Most thyroid nodules do not cause problems and are not cancerous. They are often hard to notice because they are so small. Lots of people have thyroid nodules that are never found or treated. There are three kinds of thyroid nodules: solid nodules, nodules that are filled with fluid (cystic nodules), and nodules that are partially cystic. You can have one thyroid nodule or several thyroid nodules (multinodular goiter).
You can also have some nodules that are solid and some that are cystic. Solid nodules may grow slowly over time. In rare cases, cystic nodules bleed, which can cause them to grow suddenly and become painful. Thyroid nodules usually do not prevent the thyroid gland from doing its job. But sometimes a noncancerous thyroid nodule can cause:
- Hyperthyroidism. - when one or more nodules makes too much thyroid hormone. Hyperthyroidism is treated with antithyroid medicine, possibly radioactive iodine, and very rarely, surgery. Hyperthyroidism from thyroid nodules is not very common. It occurs in fewer than 1 out of 100 people who have thyroid nodules.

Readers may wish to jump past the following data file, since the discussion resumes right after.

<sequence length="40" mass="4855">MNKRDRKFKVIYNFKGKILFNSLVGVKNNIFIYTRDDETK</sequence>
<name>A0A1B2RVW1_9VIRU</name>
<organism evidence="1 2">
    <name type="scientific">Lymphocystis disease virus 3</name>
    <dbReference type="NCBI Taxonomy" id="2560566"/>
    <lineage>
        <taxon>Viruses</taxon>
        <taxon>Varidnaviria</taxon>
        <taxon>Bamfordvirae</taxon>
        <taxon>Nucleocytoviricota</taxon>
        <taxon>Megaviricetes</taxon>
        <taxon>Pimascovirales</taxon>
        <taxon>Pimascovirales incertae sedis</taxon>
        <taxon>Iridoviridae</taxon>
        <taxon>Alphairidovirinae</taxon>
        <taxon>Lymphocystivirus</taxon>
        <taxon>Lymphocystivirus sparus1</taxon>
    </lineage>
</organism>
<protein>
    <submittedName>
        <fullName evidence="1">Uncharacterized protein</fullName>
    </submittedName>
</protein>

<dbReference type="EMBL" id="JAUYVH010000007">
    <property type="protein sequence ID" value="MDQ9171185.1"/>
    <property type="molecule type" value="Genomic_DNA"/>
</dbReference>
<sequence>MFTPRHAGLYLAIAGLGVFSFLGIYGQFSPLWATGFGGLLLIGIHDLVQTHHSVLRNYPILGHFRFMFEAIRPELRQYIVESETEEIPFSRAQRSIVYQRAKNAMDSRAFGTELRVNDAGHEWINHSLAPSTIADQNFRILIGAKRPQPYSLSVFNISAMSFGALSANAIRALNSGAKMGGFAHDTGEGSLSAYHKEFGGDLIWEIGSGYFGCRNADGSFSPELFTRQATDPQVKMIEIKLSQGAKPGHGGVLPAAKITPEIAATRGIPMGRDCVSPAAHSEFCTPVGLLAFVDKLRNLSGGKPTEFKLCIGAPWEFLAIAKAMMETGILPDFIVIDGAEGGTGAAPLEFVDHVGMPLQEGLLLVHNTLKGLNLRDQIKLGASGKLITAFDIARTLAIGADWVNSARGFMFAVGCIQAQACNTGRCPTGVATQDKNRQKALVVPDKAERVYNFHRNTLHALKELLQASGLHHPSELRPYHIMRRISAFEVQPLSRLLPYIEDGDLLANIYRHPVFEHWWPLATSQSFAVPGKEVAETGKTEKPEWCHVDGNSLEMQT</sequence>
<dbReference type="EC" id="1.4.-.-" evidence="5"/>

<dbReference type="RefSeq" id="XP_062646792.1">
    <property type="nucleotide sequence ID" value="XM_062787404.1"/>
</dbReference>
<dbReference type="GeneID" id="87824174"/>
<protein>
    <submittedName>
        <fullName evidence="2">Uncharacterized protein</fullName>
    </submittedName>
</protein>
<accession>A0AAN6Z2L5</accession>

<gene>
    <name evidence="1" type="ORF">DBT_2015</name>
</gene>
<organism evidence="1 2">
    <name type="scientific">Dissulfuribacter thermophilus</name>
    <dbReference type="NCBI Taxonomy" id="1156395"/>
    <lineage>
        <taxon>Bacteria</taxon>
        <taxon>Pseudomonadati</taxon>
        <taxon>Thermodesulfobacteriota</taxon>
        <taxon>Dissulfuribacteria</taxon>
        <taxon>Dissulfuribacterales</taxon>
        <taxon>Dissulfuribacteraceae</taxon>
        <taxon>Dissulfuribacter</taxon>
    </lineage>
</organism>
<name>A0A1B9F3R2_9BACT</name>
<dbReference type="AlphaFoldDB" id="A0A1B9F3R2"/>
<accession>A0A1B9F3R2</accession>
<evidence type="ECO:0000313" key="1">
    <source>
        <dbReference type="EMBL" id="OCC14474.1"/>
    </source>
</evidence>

- Difficulty breathing or swallowing. -Sometimes, one or more large nodules can press on your windpipe (trachea) or on your esophagus. These kinds of nodules have to be surgically removed.
- Only about 5 out of 100 thyroid nodules are cancerous.
- Thyroid nodules are simply "lumps" which are either solid or fluid-filled.
- The main function of the thyroid gland in the neck is to make thyroid hormone, which is essential for normal growth and metabolism.
- Autopsy studies have revealed that up to 50% of all adults die carrying at least one thyroid nodule. These people may or may not have been aware of the presence of their thyroid nodules.
- Thyroid nodules are found more commonly as people age.
- Most of these thyroid nodules are benign and not cancerous.
- Only 5% of all thyroid nodules will be discovered to be thyroid cancer.
- Finding cancer in a thyroid nodule is more likely in a person under the age of 30 or over the age of 60.